Yakuza Kiwami Review: Enter the Dragon

Kazuma Kiryu entered the Sega scene almost 11 years ago with Yakuza for the Playstation 2. Four sequels, and one spin off later, Yakuza makes a glorious HD return for Sony’s newest console with Yakuza Kiwami. With updated visuals, new side quests, and updated controls, Sega seems to have mastered how to properly release an HD remake.

Yakuza Kiwami follows Kazuma Kiryu as he takes the fall for a murder of a yakuza boss that he didn’t commit. Ten years later, he is released and must find his missing fiancee, and a missing 10 billion yen owned by the yakuza syndicate. The crime drama of the original release remains the same intricate story told over 10 years ago.

The story is by the books, but the characters are bizarre. Different characters pop up all over the city in costumes, challenging you to duels, and  a little girl roams the street. The unique characters of Kiwami help make the unique side quests feel less out of place. Going to various hostess clubs, fighting an enemy that will show up in different places in different police or bartender outfits, and karaoke all make a return.

The biggest upgrade on display here are the character models and the city. Yakuza 0 was released in January of this year, and all of the character models in Yakuza Kiwami have been updated to help showcase the visual upgrades, and seem to be on par with Yakuza 0. With Yakuza 6 coming later this year, I would be surprised if we didn’t see updated releases of the other Yakuza titles. The city and updated environments are bright and colorful, the streets are bustling with NPC’s, and everything feels alive.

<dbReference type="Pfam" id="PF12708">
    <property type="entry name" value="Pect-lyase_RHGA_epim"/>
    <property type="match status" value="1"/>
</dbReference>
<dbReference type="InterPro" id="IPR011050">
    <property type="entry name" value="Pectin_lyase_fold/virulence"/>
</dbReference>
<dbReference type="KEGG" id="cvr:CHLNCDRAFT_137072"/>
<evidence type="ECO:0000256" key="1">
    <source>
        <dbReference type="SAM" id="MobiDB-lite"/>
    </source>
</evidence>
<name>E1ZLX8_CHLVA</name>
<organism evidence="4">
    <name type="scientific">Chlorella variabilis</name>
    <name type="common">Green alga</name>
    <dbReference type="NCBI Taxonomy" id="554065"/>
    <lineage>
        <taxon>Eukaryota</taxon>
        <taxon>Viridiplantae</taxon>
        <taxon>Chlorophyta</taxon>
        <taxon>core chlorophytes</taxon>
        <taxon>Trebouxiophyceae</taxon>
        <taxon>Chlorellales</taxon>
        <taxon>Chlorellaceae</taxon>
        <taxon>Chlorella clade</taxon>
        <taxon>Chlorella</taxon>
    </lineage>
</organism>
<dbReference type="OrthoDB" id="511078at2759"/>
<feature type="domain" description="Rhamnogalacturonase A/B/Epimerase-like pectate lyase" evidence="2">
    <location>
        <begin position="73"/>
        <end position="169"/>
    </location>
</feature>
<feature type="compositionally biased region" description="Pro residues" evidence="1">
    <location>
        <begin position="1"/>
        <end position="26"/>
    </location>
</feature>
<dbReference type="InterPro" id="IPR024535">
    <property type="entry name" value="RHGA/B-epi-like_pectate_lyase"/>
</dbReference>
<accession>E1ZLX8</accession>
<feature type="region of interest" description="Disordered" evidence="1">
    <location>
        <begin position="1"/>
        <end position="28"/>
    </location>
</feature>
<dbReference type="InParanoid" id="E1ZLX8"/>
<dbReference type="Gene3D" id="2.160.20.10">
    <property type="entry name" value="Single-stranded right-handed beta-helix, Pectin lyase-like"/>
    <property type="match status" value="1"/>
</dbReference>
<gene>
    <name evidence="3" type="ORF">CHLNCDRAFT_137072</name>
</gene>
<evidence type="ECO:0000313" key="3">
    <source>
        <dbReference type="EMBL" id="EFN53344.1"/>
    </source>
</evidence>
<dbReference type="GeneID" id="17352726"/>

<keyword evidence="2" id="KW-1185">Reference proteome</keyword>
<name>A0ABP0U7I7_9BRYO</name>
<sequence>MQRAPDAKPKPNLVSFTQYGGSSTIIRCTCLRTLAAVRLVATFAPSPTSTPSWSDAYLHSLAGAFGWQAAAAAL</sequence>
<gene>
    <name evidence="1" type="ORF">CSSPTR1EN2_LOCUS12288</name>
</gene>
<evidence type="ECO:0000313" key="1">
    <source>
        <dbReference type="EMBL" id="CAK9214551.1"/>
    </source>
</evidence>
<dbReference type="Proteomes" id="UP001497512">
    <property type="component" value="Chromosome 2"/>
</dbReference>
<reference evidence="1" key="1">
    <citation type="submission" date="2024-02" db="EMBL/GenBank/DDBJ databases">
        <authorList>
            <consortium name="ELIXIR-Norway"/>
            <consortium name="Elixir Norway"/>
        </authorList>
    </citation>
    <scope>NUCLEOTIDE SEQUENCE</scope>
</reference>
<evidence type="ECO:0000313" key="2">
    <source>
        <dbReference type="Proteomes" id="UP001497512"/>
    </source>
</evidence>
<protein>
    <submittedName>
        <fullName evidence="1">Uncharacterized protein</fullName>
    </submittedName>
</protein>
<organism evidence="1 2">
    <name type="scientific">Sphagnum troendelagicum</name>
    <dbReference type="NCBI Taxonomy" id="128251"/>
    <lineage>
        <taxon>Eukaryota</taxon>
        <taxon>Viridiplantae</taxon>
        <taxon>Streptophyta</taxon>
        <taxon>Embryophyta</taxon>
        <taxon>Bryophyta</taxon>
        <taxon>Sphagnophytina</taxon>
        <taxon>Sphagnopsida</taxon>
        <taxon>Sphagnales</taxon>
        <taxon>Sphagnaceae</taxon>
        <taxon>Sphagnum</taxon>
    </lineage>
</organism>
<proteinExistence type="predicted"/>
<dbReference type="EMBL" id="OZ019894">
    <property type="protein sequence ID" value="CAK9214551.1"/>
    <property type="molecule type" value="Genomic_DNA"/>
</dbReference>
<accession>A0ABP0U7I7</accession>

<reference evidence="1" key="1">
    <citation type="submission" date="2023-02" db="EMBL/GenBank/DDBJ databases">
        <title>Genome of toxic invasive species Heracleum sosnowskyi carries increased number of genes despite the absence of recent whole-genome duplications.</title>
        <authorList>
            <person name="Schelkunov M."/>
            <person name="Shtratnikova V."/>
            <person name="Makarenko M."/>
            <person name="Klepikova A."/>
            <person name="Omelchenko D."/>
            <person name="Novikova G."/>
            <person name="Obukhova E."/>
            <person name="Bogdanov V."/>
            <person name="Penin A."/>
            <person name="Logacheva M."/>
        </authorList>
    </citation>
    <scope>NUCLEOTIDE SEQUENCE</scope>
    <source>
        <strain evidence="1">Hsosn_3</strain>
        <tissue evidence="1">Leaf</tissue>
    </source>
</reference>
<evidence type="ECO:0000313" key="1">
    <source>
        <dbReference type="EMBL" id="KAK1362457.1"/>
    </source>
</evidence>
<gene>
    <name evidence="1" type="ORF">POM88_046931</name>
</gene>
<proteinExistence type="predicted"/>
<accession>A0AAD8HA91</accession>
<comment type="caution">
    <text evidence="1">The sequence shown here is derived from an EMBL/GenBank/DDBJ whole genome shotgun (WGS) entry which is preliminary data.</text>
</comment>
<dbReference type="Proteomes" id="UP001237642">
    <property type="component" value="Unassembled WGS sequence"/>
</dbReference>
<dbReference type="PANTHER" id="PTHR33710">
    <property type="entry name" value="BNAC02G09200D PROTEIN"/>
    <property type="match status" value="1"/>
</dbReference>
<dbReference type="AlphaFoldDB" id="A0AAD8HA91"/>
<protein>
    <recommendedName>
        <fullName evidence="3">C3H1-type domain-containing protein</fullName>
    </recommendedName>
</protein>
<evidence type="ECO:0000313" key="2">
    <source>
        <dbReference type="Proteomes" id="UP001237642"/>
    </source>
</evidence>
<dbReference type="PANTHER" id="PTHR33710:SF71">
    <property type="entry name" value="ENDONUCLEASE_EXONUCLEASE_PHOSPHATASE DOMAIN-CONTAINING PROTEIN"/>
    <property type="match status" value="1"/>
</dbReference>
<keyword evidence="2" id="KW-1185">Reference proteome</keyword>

Something else that carried over from Yakuza 0 is the ability to swap fighting styles. There are four to choose from, and all of them are useful in different situations depending on the enemies players are up against. This all leads into one of the biggest problems in Yakuza Kiwami. For players that haven’t had the chance to play Yakuza 0, there are no tutorials to teach players how to utilize these different fighting styles. Since the original game’s combat was so clunky, being able to flow between different styles is new to the rerelease, having a tutorial here would have been useful.

Some of the opening missions in Kiwami are a bit of a bore. There are fetch quests, missions where you follow people, and the cutscenes can get a bit lengthy in between long stretches of no actual gameplay. The fetch quests aren’t just a problem in the beginning, as they are peppered throughout the story, and cause some drastic pacing issues, which are exacerbated by not having any direction or idea of where to get some items.

After Kazumi gets out of prison, he loses all of his abilities. As players progress through the game and earn experience, you can spend the points in a unique skill tree. The skill tree was a little daunting at first, since everything is connected. Because of this, it’s important to understand the different fighting styles before you start spending points. Yakuza Kiwami does a really good job of making Kazuma feel like he is growing throughout the game. Instead of just unlocking new combos, it feels like he is learning with players.

Sega has done a great job of bring the original Yakuza back to life. With a bizarre cast of characters, a big city to explore, and lots of side quests, there is plenty of content in this $30 package. One thing that doesn’t play to Yakuza Kiwami’s favor is that instead of standing on its own, it would be better to play Yakuza 0 first, in order to understand the different fighting styles, and the best times to use them. Sega seems to have the formula for HD remasters down, and has a strong footing looking toward the future of the Yakuza series.

Yakuza Kiwami is available now on PlayStation 4. This review is based on a copy provided by the publisher for that purpose. 


out of 5

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